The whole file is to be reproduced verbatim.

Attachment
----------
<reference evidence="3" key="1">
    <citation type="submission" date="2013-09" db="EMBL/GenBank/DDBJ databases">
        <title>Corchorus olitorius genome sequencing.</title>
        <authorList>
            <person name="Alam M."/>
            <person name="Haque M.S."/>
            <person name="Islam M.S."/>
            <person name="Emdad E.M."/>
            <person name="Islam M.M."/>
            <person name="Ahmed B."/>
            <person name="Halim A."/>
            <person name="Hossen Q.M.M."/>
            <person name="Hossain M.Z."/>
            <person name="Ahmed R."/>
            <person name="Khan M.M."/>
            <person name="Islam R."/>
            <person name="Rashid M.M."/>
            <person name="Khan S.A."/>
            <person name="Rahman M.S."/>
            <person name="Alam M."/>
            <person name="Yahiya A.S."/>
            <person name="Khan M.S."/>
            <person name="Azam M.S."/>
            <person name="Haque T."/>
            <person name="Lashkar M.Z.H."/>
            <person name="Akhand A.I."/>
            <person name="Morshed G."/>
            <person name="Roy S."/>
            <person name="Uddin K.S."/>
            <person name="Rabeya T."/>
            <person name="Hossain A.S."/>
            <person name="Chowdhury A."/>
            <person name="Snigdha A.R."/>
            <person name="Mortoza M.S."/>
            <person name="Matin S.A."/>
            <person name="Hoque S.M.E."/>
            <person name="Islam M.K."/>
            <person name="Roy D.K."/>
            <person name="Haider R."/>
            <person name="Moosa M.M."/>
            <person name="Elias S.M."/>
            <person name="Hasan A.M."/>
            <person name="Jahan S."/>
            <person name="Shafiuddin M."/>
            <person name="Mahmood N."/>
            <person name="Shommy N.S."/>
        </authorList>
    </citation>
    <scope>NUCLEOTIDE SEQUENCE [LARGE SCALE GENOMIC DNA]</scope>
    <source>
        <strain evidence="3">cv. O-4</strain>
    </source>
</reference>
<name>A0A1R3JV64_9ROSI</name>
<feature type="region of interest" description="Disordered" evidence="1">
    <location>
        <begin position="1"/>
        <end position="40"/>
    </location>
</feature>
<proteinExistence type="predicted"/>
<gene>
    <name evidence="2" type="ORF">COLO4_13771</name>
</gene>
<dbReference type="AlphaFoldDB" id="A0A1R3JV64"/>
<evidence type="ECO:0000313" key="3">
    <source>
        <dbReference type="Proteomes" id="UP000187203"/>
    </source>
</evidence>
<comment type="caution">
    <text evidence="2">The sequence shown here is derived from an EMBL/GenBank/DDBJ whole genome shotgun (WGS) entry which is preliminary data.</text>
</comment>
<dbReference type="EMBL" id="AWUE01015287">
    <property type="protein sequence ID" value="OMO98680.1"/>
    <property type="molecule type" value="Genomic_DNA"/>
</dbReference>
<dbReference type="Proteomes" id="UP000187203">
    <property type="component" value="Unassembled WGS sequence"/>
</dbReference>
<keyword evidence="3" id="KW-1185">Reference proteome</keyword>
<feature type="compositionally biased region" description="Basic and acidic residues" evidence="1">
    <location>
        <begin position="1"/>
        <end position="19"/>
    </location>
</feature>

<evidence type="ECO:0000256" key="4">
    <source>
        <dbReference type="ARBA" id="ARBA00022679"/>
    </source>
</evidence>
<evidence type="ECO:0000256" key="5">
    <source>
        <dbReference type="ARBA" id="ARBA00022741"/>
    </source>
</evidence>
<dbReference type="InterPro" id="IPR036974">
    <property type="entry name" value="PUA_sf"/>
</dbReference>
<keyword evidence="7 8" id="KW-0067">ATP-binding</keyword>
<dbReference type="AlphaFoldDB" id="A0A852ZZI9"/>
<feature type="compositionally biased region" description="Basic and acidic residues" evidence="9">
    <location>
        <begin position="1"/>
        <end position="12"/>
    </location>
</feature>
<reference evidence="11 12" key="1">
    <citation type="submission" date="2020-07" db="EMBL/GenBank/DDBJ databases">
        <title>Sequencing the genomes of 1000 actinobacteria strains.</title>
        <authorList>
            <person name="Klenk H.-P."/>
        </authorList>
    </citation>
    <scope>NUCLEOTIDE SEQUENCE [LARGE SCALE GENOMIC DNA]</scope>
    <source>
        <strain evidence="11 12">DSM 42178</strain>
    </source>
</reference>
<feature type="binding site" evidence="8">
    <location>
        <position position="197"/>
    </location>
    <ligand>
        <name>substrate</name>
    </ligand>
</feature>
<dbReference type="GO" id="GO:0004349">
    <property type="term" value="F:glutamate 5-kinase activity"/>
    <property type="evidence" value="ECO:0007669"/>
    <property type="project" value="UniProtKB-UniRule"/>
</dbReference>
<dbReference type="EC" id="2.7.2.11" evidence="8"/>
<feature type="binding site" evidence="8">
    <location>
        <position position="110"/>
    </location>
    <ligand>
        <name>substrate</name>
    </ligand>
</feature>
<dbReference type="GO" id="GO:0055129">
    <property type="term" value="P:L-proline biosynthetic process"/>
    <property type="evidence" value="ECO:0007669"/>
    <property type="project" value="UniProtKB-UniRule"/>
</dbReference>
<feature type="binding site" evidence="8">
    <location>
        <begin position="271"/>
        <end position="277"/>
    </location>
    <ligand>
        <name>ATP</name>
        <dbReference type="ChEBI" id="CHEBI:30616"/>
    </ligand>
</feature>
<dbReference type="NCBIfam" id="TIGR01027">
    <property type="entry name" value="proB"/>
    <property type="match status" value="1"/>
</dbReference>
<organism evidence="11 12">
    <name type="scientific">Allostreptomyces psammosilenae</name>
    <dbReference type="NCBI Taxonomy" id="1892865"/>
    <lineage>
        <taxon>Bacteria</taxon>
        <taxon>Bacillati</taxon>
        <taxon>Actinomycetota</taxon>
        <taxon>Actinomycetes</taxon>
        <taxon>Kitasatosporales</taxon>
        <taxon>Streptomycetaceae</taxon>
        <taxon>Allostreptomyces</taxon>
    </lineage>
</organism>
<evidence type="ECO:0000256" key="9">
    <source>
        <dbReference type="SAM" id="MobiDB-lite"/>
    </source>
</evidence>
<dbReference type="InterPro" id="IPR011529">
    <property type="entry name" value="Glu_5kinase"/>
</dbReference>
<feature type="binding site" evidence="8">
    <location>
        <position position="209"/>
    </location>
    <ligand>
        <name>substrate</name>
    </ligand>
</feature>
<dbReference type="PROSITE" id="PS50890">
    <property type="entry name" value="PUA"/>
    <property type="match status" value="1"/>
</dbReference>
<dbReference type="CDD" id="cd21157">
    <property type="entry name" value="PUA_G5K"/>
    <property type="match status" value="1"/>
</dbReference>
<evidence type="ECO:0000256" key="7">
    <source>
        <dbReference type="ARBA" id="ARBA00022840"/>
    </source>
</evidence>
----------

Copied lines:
<reference evidence="3" key="1">
    <citation type="submission" date="2013-09" db="EMBL/GenBank/DDBJ databases">
        <title>Corchorus olitorius genome sequencing.</title>
        <authorList>
            <person name="Alam M."/>
            <person name="Haque M.S."/>
            <person name="Islam M.S."/>
            <person name="Emdad E.M."/>
            <person name="Islam M.M."/>
            <person name="Ahmed B."/>
            <person name="Halim A."/>
            <person name="Hossen Q.M.M."/>
            <person name="Hossain M.Z."/>
            <person name="Ahmed R."/>
            <person name="Khan M.M."/>
            <person name="Islam R."/>
            <person name="Rashid M.M."/>
            <person name="Khan S.A."/>
            <person name="Rahman M.S."/>
            <person name="Alam M."/>
            <person name="Yahiya A.S."/>
            <person name="Khan M.S."/>
            <person name="Azam M.S."/>
            <person name="Haque T."/>
            <person name="Lashkar M.Z.H."/>
            <person name="Akhand A.I."/>
            <person name="Morshed G."/>
            <person name="Roy S."/>
            <person name="Uddin K.S."/>
            <person name="Rabeya T."/>
            <person name="Hossain A.S."/>
            <person name="Chowdhury A."/>
            <person name="Snigdha A.R."/>
            <person name="Mortoza M.S."/>
            <person name="Matin S.A."/>
            <person name="Hoque S.M.E."/>
            <person name="Islam M.K."/>
            <person name="Roy D.K."/>
            <person name="Haider R."/>
            <person name="Moosa M.M."/>
            <person name="Elias S.M."/>
            <person name="Hasan A.M."/>
            <person name="Jahan S."/>
            <person name="Shafiuddin M."/>
            <person name="Mahmood N."/>
            <person name="Shommy N.S."/>
        </authorList>
    </citation>
    <scope>NUCLEOTIDE SEQUENCE [LARGE SCALE GENOMIC DNA]</scope>
    <source>
        <strain evidence="3">cv. O-4</strain>
    </source>
</reference>
<name>A0A1R3JV64_9ROSI</name>
<feature type="region of interest" description="Disordered" evidence="1">
    <location>
        <begin position="1"/>
        <end position="40"/>
    </location>
</feature>
<proteinExistence type="predicted"/>
<gene>
    <name evidence="2" type="ORF">COLO4_13771</name>
</gene>
<dbReference type="AlphaFoldDB" id="A0A1R3JV64"/>
<evidence type="ECO:0000313" key="3">
    <source>
        <dbReference type="Proteomes" id="UP000187203"/>
    </source>
</evidence>
<comment type="caution">
    <text evidence="2">The sequence shown here is derived from an EMBL/GenBank/DDBJ whole genome shotgun (WGS) entry which is preliminary data.</text>
</comment>
<dbReference type="EMBL" id="AWUE01015287">
    <property type="protein sequence ID" value="OMO98680.1"/>
    <property type="molecule type" value="Genomic_DNA"/>
</dbReference>
<dbReference type="Proteomes" id="UP000187203">
    <property type="component" value="Unassembled WGS sequence"/>
</dbReference>
<keyword evidence="3" id="KW-1185">Reference proteome</keyword>
<feature type="compositionally biased region" description="Basic and acidic residues" evidence="1">
    <location>
        <begin position="1"/>
        <end position="19"/>
    </location>
</feature>

<evidence type="ECO:0000256" key="4">
    <source>
        <dbReference type="ARBA" id="ARBA00022679"/>
    </source>
</evidence>
<evidence type="ECO:0000256" key="5">
    <source>
        <dbReference type="ARBA" id="ARBA00022741"/>
    </source>
</evidence>
<dbReference type="InterPro" id="IPR036974">
    <property type="entry name" value="PUA_sf"/>
</dbReference>
<keyword evidence="7 8" id="KW-0067">ATP-binding</keyword>
<dbReference type="AlphaFoldDB" id="A0A852ZZI9"/>
<feature type="compositionally biased region" description="Basic and acidic residues" evidence="9">
    <location>
        <begin position="1"/>
        <end position="12"/>
    </location>
</feature>
<reference evidence="11 12" key="1">
    <citation type="submission" date="2020-07" db="EMBL/GenBank/DDBJ databases">
        <title>Sequencing the genomes of 1000 actinobacteria strains.</title>
        <authorList>
            <person name="Klenk H.-P."/>
        </authorList>
    </citation>
    <scope>NUCLEOTIDE SEQUENCE [LARGE SCALE GENOMIC DNA]</scope>
    <source>
        <strain evidence="11 12">DSM 42178</strain>
    </source>
</reference>
<feature type="binding site" evidence="8">
    <location>
        <position position="197"/>
    </location>
    <ligand>
        <name>substrate</name>
    </ligand>
</feature>
<dbReference type="GO" id="GO:0004349">
    <property type="term" value="F:glutamate 5-kinase activity"/>
    <property type="evidence" value="ECO:0007669"/>
    <property type="project" value="UniProtKB-UniRule"/>
</dbReference>
<dbReference type="EC" id="2.7.2.11" evidence="8"/>
<feature type="binding site" evidence="8">
    <location>
        <position position="110"/>
    </location>
    <ligand>
        <name>substrate</name>
    </ligand>
</feature>
<dbReference type="GO" id="GO:0055129">
    <property type="term" value="P:L-proline biosynthetic process"/>
    <property type="evidence" value="ECO:0007669"/>
    <property type="project" value="UniProtKB-UniRule"/>
</dbReference>
<feature type="binding site" evidence="8">
    <location>
        <begin position="271"/>
        <end position="277"/>
    </location>
    <ligand>
        <name>ATP</name>
        <dbReference type="ChEBI" id="CHEBI:30616"/>
    </ligand>
</feature>
<dbReference type="NCBIfam" id="TIGR01027">
    <property type="entry name" value="proB"/>
    <property type="match status" value="1"/>
</dbReference>
<organism evidence="11 12">
    <name type="scientific">Allostreptomyces psammosilenae</name>
    <dbReference type="NCBI Taxonomy" id="1892865"/>
    <lineage>
        <taxon>Bacteria</taxon>
        <taxon>Bacillati</taxon>
        <taxon>Actinomycetota</taxon>
        <taxon>Actinomycetes</taxon>
        <taxon>Kitasatosporales</taxon>
        <taxon>Streptomycetaceae</taxon>
        <taxon>Allostreptomyces</taxon>
    </lineage>
</organism>
<evidence type="ECO:0000256" key="9">
    <source>
        <dbReference type="SAM" id="MobiDB-lite"/>
    </source>
</evidence>
<dbReference type="InterPro" id="IPR011529">
    <property type="entry name" value="Glu_5kinase"/>
</dbReference>
<feature type="binding site" evidence="8">
    <location>
        <position position="209"/>
    </location>
    <ligand>
        <name>substrate</name>
    </ligand>
</feature>
<dbReference type="PROSITE" id="PS50890">
    <property type="entry name" value="PUA"/>
    <property type="match status" value="1"/>
</dbReference>
<dbReference type="CDD" id="cd21157">
    <property type="entry name" value="PUA_G5K"/>
    <property type="match status" value="1"/>
</dbReference>
<evidence type="ECO:0000256" key="7">
    <source>
        <dbReference type="ARBA" id="ARBA00022840"/>
    </source>
</evidence>